The Power of Forgiveness



Many times we feel hurt. At times, our hurt, our pain, and our wounds can run deep. There might even be times when nothing will seem to make us feel better. As I’ve mentioned before in a recent article of mine, being remorseful can definitely help to ease our pain. But, even signs of remorse don’t always provoke feelings of instant forgiveness, and many times, that can be quite understandable, depending upon the circumstance. I wrote this article to try and help people by opening their eyes to how powerful forgiveness can be. 

When people do things that hurt us or when we do things that cause others discomfort or pain, it’s important to show signs of remorse. But, that doesn’t necessarily mean that we’ll automatically forgive the person that hurt us, or that they’ll instantly forgive us when we’ve done wrong, merely because we’re sorry. 

It’s imperative that we don’t expect to be forgiven when we’ve done wrong to someone, simply because we feel bad about it. Nor should we expect that a mere apology will suffice, and heal the situation at hand. All we can hope when we’ve hurt someone and realize that we’ve done so is apologize, and hope that it helps to ease their pain. As well, it’s a kind thing to be remorseful, and express your remorse in a genuine and sincere manner. 

When we talk about forgiveness, it takes a very strong person to accept someone’s apology, and forgive them. Especially, when a wound is still fresh. Even though forgiveness might take place, again, we mustn’t assume that we’ll be given another chance for whatever the scenario might’ve been (if that’s ever an option). 

Despite the fact that we may not always give a person a second, third, or fourth chance, etc., knowing that, the person that caused the pain should still be apologetic, and show signs of remorse. Just because we may not get another chance to prove ourselves as better people than how we’ve portrayed ourselves to be, we should still be remorseful. As well, simply because of some foolish mistakes or frivolous actions that we might’ve made, appearing as a fluke perhaps, it doesn’t mean that we should no longer care about the other person’s well being when we’ve caused them pain. Even when things that were done accidentally, but caused others pain in some way, it’s still important to acknowledge our wrongdoings, and for the other to give forgiveness if they can gain the inner strength in doing so. 

It’s important to forgive. We should take ourselves out of our own grief, and let things go at times, at least just enough so that we don’t cause others pain as well by not forgiving them. As I’ve written before, I don’t believe in “an eye for an eye,” and I don’t believe that just because someone caused you pain, that you should cause that person pain, nor that anyone should feel at all entitled to do so. I don’t believe that revenge is the way to go in love, in life, and when it comes to dealing with the hurt that others may have inflicted upon us.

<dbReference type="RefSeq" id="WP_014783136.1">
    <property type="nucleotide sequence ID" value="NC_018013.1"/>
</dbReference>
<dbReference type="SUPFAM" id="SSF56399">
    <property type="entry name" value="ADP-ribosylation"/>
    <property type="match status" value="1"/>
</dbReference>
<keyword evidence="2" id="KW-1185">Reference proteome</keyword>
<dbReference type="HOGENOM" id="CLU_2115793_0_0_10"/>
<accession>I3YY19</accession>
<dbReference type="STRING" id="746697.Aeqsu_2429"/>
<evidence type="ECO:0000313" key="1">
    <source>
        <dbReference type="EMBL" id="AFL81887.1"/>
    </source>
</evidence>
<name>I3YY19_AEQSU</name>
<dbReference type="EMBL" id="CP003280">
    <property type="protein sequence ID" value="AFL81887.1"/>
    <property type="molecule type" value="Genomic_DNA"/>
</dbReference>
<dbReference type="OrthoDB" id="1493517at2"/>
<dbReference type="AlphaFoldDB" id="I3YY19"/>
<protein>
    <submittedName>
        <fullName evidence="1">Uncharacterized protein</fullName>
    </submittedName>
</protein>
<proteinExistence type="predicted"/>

Remember, forgiveness is power, and we have the light within us to be forgiving. Being a forgiving person is an elevated trait that must be genuine, and although one might feel as though a person doesn’t deserve forgiveness, and should wallow, and suffer in their own misery, I don’t believe that it’s for us to decide, or to inflict that state of shame and misery onto others. They say that people hurt themselves many times without even knowing it and it’s true that people cause their own misery many times. Why let people grieve and feel sadness when we don’t have to. Being forgiving at times when it seems near formidable for us to be so, is one of the greatest portrayals of high consciousness. 

As a mere soul in this world, one of many, and as simple as we are, it’s important to let go of hate, anger, and revengeful thoughts. Anger, resentment, holding onto bitter feelings, and holding a grudge can do no one any good. Hate can destroy, and many times a person’s guilt and inner-shame can cause more intense pain than any human being should ever feel. True, many times we cause our own pain and grief, but we must try to learn from it, and not repeat the same mistakes. 

When we forgive someone, but let them go, it can be enough of a punishment, as opposed to showing revenge, hate, and cruelty, and by not forgiving them. Many times, taking your love away after you forgive someone is the best revenge. I hate to say that, but it’s true. I believe that the same goes for being kind to those that have hurt you. When someone hurts you, to simply hurt them back won’t have the same effect in the long run, as if you were to kill them with kindness, despite the pain that they’ve caused you. Forgive them inside and out, and know that your kindness and forgiving heart will be much more powerful in healing the situation than it would be not to forgive, and to let your anger and hatred build up.

Anne Cohen
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